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Seeing a certificate of insurance is not the same thing as examining an actual insurance policy.
AUTHORJonathan Steward, O&S Insurance Brokerage Group
What’s the first thing a co-op or condo board should do when it gets ready to tackle a major capital project?
The most important thing they should address is their building’s insurance. That means providing your broker with a copy of the proposals for any improvements or renovations that you’re planning. The broker can check the building’s insurance policies and the contractor’s insurance policies to make sure there are no major policy exclusions where liability would be put onto the building owner or the condo or co-op board. In addition, there should be indemnification agreements to make sure that all of that is in place in the contract.
A lot of boards think that if the contractor has a certificate of insurance, everything’s OK. But that’s not the case, is it?
That’s not the case. Unfortunately, a lot of times the certificate only says so much. You do need a policy endorsement from the contractor, showing that you’re named as an additional insured. You should also check that the indemnification language essentially holds the building harmless for any losses that do occur. It’s also important to review the policy itself to make sure there are no policy exclusions that put the liability onto the building owner.
Is it correct to assume that a lot of these exclusions are driven by New York State’s one-of-a-kind Scaffold Law? It states that if a worker is injured in a fall caused by gravity, the owner of the building is automatically at fault. Is that what’s driving these changes in the insurance policies?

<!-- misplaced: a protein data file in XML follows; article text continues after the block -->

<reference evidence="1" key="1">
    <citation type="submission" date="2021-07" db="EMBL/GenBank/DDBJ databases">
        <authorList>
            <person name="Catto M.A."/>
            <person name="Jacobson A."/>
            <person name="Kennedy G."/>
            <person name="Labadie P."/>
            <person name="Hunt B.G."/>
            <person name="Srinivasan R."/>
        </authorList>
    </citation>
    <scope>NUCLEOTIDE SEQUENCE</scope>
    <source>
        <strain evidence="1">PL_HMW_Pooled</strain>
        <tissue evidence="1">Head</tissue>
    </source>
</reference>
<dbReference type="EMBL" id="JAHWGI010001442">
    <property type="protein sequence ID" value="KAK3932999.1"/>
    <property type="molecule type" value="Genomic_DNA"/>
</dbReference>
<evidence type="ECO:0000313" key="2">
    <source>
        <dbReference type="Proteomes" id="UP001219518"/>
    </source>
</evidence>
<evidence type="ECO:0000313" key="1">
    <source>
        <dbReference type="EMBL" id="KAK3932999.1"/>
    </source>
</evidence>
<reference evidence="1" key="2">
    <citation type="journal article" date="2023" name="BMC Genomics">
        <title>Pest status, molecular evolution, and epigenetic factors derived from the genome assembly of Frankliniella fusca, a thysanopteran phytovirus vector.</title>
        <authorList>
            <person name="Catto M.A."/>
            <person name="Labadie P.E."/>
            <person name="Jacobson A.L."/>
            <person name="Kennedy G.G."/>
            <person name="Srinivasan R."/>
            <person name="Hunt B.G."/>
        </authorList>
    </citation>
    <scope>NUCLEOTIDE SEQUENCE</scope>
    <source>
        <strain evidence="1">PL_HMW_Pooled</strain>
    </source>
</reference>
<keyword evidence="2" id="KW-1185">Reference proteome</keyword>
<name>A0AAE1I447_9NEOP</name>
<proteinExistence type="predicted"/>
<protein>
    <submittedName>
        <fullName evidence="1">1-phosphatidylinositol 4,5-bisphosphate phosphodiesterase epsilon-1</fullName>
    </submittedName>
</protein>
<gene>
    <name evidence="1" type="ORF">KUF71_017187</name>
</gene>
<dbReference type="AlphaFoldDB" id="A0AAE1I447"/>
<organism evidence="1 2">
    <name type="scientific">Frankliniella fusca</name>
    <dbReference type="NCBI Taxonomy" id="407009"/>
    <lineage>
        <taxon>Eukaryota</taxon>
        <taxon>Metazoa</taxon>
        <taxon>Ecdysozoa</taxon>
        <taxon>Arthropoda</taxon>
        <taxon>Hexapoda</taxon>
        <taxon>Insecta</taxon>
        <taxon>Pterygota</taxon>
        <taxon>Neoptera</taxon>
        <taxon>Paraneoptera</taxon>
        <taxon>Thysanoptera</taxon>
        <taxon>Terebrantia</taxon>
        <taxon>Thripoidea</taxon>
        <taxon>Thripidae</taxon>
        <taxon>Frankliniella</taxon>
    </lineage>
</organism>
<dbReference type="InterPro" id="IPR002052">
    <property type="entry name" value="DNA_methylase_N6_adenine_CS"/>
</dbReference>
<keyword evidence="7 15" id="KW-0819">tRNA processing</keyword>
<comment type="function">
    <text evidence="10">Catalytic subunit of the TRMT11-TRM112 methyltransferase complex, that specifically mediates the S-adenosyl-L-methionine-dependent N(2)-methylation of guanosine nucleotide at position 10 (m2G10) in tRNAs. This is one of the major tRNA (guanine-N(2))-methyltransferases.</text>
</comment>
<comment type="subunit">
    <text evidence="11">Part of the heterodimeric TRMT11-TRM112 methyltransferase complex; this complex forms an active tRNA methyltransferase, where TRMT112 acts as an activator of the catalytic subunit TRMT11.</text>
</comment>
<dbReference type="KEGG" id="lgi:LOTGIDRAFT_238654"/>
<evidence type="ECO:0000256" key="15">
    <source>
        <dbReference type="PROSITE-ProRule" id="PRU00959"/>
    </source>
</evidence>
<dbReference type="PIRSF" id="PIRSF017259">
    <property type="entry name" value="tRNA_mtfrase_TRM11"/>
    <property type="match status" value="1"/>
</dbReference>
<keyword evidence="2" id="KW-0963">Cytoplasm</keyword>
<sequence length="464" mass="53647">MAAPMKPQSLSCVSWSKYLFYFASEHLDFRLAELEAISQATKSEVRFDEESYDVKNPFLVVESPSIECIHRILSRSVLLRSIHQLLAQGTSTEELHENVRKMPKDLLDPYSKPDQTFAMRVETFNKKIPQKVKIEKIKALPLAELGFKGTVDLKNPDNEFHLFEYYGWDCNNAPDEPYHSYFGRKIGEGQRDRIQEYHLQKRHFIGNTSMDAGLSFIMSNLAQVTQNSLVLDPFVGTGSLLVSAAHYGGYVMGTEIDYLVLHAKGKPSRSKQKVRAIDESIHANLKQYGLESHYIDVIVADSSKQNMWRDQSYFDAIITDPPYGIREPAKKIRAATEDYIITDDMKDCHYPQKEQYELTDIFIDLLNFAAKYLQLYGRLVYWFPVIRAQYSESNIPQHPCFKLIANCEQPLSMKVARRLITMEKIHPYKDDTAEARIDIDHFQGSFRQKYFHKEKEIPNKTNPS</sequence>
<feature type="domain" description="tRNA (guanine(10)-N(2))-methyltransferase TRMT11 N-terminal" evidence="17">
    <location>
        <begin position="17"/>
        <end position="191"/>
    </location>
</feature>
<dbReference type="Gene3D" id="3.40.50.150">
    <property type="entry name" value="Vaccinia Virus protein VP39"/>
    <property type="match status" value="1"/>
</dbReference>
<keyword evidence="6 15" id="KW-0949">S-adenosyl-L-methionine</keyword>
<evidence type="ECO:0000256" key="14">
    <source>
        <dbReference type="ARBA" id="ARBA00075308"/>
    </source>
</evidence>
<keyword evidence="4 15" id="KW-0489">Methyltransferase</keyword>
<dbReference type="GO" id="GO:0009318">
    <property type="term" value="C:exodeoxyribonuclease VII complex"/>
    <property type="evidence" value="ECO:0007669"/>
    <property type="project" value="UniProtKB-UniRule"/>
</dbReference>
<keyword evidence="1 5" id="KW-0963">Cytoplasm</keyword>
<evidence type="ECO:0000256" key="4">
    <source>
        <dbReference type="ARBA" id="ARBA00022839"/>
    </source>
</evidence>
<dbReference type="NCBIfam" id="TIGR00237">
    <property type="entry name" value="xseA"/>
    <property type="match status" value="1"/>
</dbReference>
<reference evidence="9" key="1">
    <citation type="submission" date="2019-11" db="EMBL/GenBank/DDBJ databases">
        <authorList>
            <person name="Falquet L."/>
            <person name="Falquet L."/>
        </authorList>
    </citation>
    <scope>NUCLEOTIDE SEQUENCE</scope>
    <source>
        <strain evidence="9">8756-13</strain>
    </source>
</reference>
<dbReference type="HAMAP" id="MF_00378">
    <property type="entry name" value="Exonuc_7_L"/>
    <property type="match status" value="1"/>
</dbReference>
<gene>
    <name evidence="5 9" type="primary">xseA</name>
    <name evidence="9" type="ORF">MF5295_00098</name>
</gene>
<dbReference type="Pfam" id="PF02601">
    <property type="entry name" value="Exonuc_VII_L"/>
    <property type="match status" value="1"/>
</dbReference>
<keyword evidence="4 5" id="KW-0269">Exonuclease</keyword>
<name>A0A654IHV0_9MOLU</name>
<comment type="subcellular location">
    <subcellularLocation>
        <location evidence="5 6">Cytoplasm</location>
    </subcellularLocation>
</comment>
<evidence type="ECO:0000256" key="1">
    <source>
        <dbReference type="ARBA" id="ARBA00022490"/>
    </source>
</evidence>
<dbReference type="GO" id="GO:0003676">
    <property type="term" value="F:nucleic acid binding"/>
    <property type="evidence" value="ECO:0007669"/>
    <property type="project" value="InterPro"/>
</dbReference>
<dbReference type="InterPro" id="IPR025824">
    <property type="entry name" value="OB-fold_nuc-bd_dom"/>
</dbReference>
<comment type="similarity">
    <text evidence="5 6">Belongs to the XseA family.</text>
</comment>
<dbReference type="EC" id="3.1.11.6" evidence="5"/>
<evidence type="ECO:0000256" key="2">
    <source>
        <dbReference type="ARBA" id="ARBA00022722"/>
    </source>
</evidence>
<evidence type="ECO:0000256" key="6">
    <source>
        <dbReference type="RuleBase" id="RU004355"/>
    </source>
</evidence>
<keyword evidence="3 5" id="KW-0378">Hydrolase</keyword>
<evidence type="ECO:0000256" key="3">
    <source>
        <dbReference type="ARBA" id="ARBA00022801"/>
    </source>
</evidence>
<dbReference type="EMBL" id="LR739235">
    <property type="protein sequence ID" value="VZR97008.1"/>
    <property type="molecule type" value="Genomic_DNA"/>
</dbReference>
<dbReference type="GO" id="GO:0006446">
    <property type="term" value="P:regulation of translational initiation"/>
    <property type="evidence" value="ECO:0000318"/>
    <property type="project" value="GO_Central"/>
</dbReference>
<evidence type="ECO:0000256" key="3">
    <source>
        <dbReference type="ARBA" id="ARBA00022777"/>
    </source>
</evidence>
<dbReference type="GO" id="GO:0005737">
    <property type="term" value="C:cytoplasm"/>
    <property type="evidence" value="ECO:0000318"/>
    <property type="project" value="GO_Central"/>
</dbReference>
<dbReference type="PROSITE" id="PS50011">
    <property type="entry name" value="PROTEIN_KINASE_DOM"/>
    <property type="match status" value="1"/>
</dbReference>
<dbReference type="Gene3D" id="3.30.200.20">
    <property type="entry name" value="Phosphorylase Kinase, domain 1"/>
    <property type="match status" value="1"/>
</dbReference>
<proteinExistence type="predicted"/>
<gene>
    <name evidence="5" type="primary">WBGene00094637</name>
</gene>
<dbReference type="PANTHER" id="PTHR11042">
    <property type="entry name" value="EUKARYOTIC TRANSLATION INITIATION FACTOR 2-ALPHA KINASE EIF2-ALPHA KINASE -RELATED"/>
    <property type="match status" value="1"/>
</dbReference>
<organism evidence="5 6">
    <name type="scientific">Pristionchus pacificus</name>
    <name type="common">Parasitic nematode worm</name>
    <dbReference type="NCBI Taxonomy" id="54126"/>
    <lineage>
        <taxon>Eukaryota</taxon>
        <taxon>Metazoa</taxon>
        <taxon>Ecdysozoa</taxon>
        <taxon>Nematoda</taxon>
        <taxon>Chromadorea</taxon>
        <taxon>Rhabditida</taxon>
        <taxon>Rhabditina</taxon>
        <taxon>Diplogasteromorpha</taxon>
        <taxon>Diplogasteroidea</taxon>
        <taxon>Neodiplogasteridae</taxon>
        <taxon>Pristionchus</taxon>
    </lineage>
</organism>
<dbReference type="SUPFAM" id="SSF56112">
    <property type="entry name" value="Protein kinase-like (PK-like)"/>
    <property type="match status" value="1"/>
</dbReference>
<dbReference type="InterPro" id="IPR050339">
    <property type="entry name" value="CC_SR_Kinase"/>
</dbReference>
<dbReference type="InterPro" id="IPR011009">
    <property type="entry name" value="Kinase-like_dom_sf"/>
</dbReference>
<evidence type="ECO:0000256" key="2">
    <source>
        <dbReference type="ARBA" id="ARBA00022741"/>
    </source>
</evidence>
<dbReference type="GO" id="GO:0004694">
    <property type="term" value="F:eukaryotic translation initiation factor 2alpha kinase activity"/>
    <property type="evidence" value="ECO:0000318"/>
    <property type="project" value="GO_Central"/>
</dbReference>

Yes, 100%. The Scaffold Law is actually the biggest issue, I believe, that New York real estate is dealing with right now. The claims coming in range from six figures to seven figures. It’s pretty incredible how large they can be, and they’re easily avoidable if you contact your insurance broker, just to have a quick look at what’s going on, make sure that something like that can’t occur.
There was a story recently about a roofer that had an insurance contract where his workers were covered — provided they were standing on the ground when they were injured. Are there certain exclusions in these policies that boards need to be aware of?
Yes. It’s funny you mentioned the roofer exclusion because I actually came across an issue similar to that. It was an insurance policy that included a contractor that was performing roofing work, and there was a height exclusion — roofing work with a height exclusion! There’s no coverage there if anything happens above a certain height. So that’s a big, big issue.
What’s the best way for boards to make sure that a contractor does not have these exclusions in that insurance policy?
The best way to do that is to have your broker thoroughly review the policy and the exclusions on the policy. These policies can range into dozens and dozens of pages, and that’s why you need professionals to do the work and dig into it. They can tell you what they have issues with and what is problematic. From there you can make the proper adjustments so that you are properly protected.
Jonathan Steward is a vice president of the O&S Insurance Brokerage Group.